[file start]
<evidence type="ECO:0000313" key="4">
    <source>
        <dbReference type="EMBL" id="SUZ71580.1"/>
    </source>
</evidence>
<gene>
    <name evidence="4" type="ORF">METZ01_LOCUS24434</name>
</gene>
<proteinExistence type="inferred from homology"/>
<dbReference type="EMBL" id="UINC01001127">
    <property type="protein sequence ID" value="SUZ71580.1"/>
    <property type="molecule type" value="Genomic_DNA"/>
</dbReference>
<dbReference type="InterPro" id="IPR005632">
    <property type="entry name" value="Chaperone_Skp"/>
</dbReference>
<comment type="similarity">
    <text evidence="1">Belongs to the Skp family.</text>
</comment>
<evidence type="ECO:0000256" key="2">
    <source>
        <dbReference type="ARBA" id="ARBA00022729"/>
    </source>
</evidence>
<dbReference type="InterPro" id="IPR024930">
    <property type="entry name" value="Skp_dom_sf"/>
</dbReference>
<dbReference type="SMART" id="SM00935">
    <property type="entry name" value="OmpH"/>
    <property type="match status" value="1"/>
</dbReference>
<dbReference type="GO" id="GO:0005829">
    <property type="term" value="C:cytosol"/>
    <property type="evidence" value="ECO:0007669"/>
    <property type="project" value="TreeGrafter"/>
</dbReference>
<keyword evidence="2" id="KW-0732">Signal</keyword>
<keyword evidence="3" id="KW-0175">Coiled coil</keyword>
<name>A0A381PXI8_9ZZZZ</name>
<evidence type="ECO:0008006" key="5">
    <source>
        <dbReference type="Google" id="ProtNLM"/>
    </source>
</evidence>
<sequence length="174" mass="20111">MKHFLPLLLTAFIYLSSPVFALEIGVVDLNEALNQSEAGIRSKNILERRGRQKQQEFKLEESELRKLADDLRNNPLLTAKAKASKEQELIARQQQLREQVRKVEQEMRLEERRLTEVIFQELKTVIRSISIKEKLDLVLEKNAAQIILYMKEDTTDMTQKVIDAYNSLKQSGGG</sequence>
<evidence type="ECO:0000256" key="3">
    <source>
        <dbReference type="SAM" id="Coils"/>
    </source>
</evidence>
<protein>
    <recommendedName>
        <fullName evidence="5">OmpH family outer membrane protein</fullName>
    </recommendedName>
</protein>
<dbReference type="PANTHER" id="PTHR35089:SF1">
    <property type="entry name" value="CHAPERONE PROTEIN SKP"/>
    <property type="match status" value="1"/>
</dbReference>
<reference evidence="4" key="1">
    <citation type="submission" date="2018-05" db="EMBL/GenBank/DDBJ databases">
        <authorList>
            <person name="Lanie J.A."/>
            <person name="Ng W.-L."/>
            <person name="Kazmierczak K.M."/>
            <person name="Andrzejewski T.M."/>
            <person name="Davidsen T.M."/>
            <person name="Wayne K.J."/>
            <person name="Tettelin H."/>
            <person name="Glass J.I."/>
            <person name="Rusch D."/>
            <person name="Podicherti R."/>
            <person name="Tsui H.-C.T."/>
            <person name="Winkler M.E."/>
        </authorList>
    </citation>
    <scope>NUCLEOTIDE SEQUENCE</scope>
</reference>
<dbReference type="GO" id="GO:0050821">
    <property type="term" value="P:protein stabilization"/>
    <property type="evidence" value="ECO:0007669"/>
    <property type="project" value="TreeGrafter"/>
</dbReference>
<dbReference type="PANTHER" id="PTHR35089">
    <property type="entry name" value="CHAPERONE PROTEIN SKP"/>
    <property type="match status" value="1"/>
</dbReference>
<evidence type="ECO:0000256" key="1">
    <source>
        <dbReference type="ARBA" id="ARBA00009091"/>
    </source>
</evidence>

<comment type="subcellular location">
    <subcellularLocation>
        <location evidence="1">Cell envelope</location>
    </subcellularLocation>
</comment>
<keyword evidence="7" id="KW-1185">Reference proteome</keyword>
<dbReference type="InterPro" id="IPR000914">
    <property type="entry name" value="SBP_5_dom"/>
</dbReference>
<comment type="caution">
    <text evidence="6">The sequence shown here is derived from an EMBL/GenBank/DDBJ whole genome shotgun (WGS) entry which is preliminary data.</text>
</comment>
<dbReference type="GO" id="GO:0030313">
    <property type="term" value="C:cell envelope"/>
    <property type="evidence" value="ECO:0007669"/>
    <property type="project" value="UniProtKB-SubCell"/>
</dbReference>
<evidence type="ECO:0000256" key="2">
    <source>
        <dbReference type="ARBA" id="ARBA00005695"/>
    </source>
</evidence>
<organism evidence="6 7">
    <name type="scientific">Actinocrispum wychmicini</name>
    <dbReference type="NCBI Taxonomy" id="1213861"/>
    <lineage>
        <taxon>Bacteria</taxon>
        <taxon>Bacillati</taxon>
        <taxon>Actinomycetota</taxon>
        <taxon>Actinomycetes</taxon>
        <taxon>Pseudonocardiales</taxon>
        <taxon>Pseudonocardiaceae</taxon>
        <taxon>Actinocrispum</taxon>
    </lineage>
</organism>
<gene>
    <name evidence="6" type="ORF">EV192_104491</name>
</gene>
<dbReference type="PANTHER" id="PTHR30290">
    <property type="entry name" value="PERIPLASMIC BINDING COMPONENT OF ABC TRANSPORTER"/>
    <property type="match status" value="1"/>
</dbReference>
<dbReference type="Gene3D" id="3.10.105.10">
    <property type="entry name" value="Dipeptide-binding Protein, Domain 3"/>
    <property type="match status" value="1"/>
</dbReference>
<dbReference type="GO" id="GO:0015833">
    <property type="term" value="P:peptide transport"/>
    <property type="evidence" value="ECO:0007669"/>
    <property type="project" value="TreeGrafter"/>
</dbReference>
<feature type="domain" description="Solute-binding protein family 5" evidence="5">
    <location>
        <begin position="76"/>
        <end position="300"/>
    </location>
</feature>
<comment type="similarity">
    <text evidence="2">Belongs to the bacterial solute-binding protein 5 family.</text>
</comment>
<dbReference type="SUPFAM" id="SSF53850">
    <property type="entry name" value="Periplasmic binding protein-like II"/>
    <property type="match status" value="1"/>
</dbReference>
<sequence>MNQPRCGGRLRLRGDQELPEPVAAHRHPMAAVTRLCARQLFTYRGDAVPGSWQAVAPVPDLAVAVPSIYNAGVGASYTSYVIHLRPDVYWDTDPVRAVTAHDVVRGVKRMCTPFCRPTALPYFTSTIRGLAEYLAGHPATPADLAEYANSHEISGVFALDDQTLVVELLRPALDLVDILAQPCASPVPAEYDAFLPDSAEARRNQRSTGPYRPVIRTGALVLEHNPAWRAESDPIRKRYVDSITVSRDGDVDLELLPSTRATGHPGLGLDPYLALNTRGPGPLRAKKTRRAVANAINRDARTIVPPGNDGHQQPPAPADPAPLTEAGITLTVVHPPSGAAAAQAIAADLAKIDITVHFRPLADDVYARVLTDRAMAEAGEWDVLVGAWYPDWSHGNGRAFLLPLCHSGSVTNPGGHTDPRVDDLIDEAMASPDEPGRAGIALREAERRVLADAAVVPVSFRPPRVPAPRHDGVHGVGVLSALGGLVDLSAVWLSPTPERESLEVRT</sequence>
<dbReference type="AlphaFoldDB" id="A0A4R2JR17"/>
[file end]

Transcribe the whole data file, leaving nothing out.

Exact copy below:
<evidence type="ECO:0000313" key="4">
    <source>
        <dbReference type="EMBL" id="SUZ71580.1"/>
    </source>
</evidence>
<gene>
    <name evidence="4" type="ORF">METZ01_LOCUS24434</name>
</gene>
<proteinExistence type="inferred from homology"/>
<dbReference type="EMBL" id="UINC01001127">
    <property type="protein sequence ID" value="SUZ71580.1"/>
    <property type="molecule type" value="Genomic_DNA"/>
</dbReference>
<dbReference type="InterPro" id="IPR005632">
    <property type="entry name" value="Chaperone_Skp"/>
</dbReference>
<comment type="similarity">
    <text evidence="1">Belongs to the Skp family.</text>
</comment>
<evidence type="ECO:0000256" key="2">
    <source>
        <dbReference type="ARBA" id="ARBA00022729"/>
    </source>
</evidence>
<dbReference type="InterPro" id="IPR024930">
    <property type="entry name" value="Skp_dom_sf"/>
</dbReference>
<dbReference type="SMART" id="SM00935">
    <property type="entry name" value="OmpH"/>
    <property type="match status" value="1"/>
</dbReference>
<dbReference type="GO" id="GO:0005829">
    <property type="term" value="C:cytosol"/>
    <property type="evidence" value="ECO:0007669"/>
    <property type="project" value="TreeGrafter"/>
</dbReference>
<keyword evidence="2" id="KW-0732">Signal</keyword>
<keyword evidence="3" id="KW-0175">Coiled coil</keyword>
<name>A0A381PXI8_9ZZZZ</name>
<evidence type="ECO:0008006" key="5">
    <source>
        <dbReference type="Google" id="ProtNLM"/>
    </source>
</evidence>
<sequence length="174" mass="20111">MKHFLPLLLTAFIYLSSPVFALEIGVVDLNEALNQSEAGIRSKNILERRGRQKQQEFKLEESELRKLADDLRNNPLLTAKAKASKEQELIARQQQLREQVRKVEQEMRLEERRLTEVIFQELKTVIRSISIKEKLDLVLEKNAAQIILYMKEDTTDMTQKVIDAYNSLKQSGGG</sequence>
<evidence type="ECO:0000256" key="3">
    <source>
        <dbReference type="SAM" id="Coils"/>
    </source>
</evidence>
<protein>
    <recommendedName>
        <fullName evidence="5">OmpH family outer membrane protein</fullName>
    </recommendedName>
</protein>
<dbReference type="PANTHER" id="PTHR35089:SF1">
    <property type="entry name" value="CHAPERONE PROTEIN SKP"/>
    <property type="match status" value="1"/>
</dbReference>
<reference evidence="4" key="1">
    <citation type="submission" date="2018-05" db="EMBL/GenBank/DDBJ databases">
        <authorList>
            <person name="Lanie J.A."/>
            <person name="Ng W.-L."/>
            <person name="Kazmierczak K.M."/>
            <person name="Andrzejewski T.M."/>
            <person name="Davidsen T.M."/>
            <person name="Wayne K.J."/>
            <person name="Tettelin H."/>
            <person name="Glass J.I."/>
            <person name="Rusch D."/>
            <person name="Podicherti R."/>
            <person name="Tsui H.-C.T."/>
            <person name="Winkler M.E."/>
        </authorList>
    </citation>
    <scope>NUCLEOTIDE SEQUENCE</scope>
</reference>
<dbReference type="GO" id="GO:0050821">
    <property type="term" value="P:protein stabilization"/>
    <property type="evidence" value="ECO:0007669"/>
    <property type="project" value="TreeGrafter"/>
</dbReference>
<dbReference type="PANTHER" id="PTHR35089">
    <property type="entry name" value="CHAPERONE PROTEIN SKP"/>
    <property type="match status" value="1"/>
</dbReference>
<evidence type="ECO:0000256" key="1">
    <source>
        <dbReference type="ARBA" id="ARBA00009091"/>
    </source>
</evidence>

<comment type="subcellular location">
    <subcellularLocation>
        <location evidence="1">Cell envelope</location>
    </subcellularLocation>
</comment>
<keyword evidence="7" id="KW-1185">Reference proteome</keyword>
<dbReference type="InterPro" id="IPR000914">
    <property type="entry name" value="SBP_5_dom"/>
</dbReference>
<comment type="caution">
    <text evidence="6">The sequence shown here is derived from an EMBL/GenBank/DDBJ whole genome shotgun (WGS) entry which is preliminary data.</text>
</comment>
<dbReference type="GO" id="GO:0030313">
    <property type="term" value="C:cell envelope"/>
    <property type="evidence" value="ECO:0007669"/>
    <property type="project" value="UniProtKB-SubCell"/>
</dbReference>
<evidence type="ECO:0000256" key="2">
    <source>
        <dbReference type="ARBA" id="ARBA00005695"/>
    </source>
</evidence>
<organism evidence="6 7">
    <name type="scientific">Actinocrispum wychmicini</name>
    <dbReference type="NCBI Taxonomy" id="1213861"/>
    <lineage>
        <taxon>Bacteria</taxon>
        <taxon>Bacillati</taxon>
        <taxon>Actinomycetota</taxon>
        <taxon>Actinomycetes</taxon>
        <taxon>Pseudonocardiales</taxon>
        <taxon>Pseudonocardiaceae</taxon>
        <taxon>Actinocrispum</taxon>
    </lineage>
</organism>
<gene>
    <name evidence="6" type="ORF">EV192_104491</name>
</gene>
<dbReference type="PANTHER" id="PTHR30290">
    <property type="entry name" value="PERIPLASMIC BINDING COMPONENT OF ABC TRANSPORTER"/>
    <property type="match status" value="1"/>
</dbReference>
<dbReference type="Gene3D" id="3.10.105.10">
    <property type="entry name" value="Dipeptide-binding Protein, Domain 3"/>
    <property type="match status" value="1"/>
</dbReference>
<dbReference type="GO" id="GO:0015833">
    <property type="term" value="P:peptide transport"/>
    <property type="evidence" value="ECO:0007669"/>
    <property type="project" value="TreeGrafter"/>
</dbReference>
<feature type="domain" description="Solute-binding protein family 5" evidence="5">
    <location>
        <begin position="76"/>
        <end position="300"/>
    </location>
</feature>
<comment type="similarity">
    <text evidence="2">Belongs to the bacterial solute-binding protein 5 family.</text>
</comment>
<dbReference type="SUPFAM" id="SSF53850">
    <property type="entry name" value="Periplasmic binding protein-like II"/>
    <property type="match status" value="1"/>
</dbReference>
<sequence>MNQPRCGGRLRLRGDQELPEPVAAHRHPMAAVTRLCARQLFTYRGDAVPGSWQAVAPVPDLAVAVPSIYNAGVGASYTSYVIHLRPDVYWDTDPVRAVTAHDVVRGVKRMCTPFCRPTALPYFTSTIRGLAEYLAGHPATPADLAEYANSHEISGVFALDDQTLVVELLRPALDLVDILAQPCASPVPAEYDAFLPDSAEARRNQRSTGPYRPVIRTGALVLEHNPAWRAESDPIRKRYVDSITVSRDGDVDLELLPSTRATGHPGLGLDPYLALNTRGPGPLRAKKTRRAVANAINRDARTIVPPGNDGHQQPPAPADPAPLTEAGITLTVVHPPSGAAAAQAIAADLAKIDITVHFRPLADDVYARVLTDRAMAEAGEWDVLVGAWYPDWSHGNGRAFLLPLCHSGSVTNPGGHTDPRVDDLIDEAMASPDEPGRAGIALREAERRVLADAAVVPVSFRPPRVPAPRHDGVHGVGVLSALGGLVDLSAVWLSPTPERESLEVRT</sequence>
<dbReference type="AlphaFoldDB" id="A0A4R2JR17"/>